Julius Randle had a frustrating rookie season, watching from the sideline for all but 12 minutes of his first campaign while healing up from a broken leg. Randle’s frustrations continued through summer league this past July as a he had a strict minutes restriction that saw him capped at 20 minutes a night while also sitting out back to back games.
Heading into the season, however, the hope was that those frustrations would dissipate. Randle has been working hard on his game, his body, and, via word of mouth, he looks very good. Just because he’s progressing nicely, though, does not guarantee his frustrations will be fully behind him. Especially if he was hoping to get a solid endorsement from his head coach about being the starting power forward once the season began.
In a sitdown with the OC Register’s Bill Oram, Byron Scott talked about a wide variety of topics, but these answers about Julius Randle and his potential to start did stand out to me:
Q. Similarly Julius has that year under his belt but not on the court. Very high expectations of, “Will he start?” How do you try not to give him too much too quickly?
A. Kind of the same way I brought Jordan along. I won’t throw these guys out in the fire unless I think they’re ready. No matter if they were the second pick or the 46th pick?
Q. Should we take that to mean Julius won’t start right away?
A. You should take that to mean that Julius has developed nicely, and I’m waiting to see when he can go a full practice every day for the next two weeks. That means training camp throughout the preseason games. And then we’ll go from there.
It’s perfectly fair for Byron to take a wait and see approach with the young players — including Randle. He may be entering his 2nd year, but he hasn’t really played any NBA level basketball outside of last preseason and the past two summer leagues (and I wouldn’t even call those “NBA level”, honestly). If the coach wants to see more from the kid in practice and this upcoming preseason, I don’t see why that’s a major problem.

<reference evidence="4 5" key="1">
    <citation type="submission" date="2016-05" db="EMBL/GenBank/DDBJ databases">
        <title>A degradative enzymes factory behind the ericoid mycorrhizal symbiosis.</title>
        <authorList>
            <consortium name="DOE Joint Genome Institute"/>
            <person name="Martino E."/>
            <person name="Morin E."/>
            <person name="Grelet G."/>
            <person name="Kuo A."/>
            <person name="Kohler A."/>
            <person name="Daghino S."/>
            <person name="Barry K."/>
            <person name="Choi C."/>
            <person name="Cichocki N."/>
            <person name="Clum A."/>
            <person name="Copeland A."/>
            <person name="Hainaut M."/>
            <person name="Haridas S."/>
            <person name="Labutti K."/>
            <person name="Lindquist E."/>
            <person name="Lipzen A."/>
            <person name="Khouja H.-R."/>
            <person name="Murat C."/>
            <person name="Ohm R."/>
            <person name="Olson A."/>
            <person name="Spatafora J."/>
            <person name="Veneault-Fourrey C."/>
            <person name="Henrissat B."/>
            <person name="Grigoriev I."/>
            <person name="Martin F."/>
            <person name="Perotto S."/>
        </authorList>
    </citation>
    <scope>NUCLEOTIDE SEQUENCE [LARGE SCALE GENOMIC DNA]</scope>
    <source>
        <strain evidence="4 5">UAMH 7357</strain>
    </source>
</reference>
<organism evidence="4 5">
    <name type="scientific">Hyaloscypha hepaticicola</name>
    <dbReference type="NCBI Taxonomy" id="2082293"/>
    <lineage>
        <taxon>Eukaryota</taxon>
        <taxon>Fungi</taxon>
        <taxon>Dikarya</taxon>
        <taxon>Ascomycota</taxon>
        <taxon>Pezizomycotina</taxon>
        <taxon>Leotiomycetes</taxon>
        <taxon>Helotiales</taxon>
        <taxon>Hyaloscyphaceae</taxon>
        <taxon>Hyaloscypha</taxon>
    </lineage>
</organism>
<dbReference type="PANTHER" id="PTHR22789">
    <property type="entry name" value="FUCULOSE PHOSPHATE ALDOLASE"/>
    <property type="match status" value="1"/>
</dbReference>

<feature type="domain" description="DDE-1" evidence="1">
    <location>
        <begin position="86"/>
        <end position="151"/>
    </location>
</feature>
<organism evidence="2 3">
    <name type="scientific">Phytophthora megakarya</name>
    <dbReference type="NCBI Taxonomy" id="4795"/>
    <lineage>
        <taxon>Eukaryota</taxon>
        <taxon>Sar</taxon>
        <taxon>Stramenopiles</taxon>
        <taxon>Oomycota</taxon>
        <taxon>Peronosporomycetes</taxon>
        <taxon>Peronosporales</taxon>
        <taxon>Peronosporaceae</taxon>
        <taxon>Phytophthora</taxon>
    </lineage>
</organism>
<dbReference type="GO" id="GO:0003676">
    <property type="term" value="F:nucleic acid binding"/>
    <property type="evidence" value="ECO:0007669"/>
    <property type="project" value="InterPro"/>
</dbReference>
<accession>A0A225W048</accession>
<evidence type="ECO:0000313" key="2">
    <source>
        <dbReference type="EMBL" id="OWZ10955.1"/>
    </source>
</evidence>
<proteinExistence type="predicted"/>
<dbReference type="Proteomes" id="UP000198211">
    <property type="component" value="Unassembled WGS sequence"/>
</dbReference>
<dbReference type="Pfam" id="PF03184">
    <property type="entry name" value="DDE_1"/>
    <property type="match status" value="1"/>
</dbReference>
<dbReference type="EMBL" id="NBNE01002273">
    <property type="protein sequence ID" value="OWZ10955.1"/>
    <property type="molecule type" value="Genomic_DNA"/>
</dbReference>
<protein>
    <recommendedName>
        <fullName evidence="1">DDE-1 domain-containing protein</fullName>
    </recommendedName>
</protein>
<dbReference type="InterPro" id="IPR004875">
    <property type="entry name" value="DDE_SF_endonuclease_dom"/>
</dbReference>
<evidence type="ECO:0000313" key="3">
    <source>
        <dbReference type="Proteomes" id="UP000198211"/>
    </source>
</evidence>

That said, while a lot of the focus is on D’Angelo Russell developing into a future star to push the Lakers back into the conversation of competitive teams, Randle’s development is just as important. He will need minutes and a lot of rope to play through mistakes in order to get to where he needs to be as a player. After being drafted with the 7th pick in 2014, Scott would (sometimes subtly, sometimes not) call out Randle in the press for various miscues or what he wanted to see more of, keeping him on a pretty tight leash in the process.
This upcoming season, I am hopeful his stance softens. Not because Randle won’t deserve some hard coaching (all players do, at one point or another), but because the investment and potential payout he represents is vital to the team’s success. This isn’t to say that Randle should start — though that’s what I would like to see.
Ultimately, I am hopeful this is much ado about nothing. Bringing the rookies along slowly is fine, but their development is one of the key priorities of this season and Byron, rhetoric aside, surely understands this.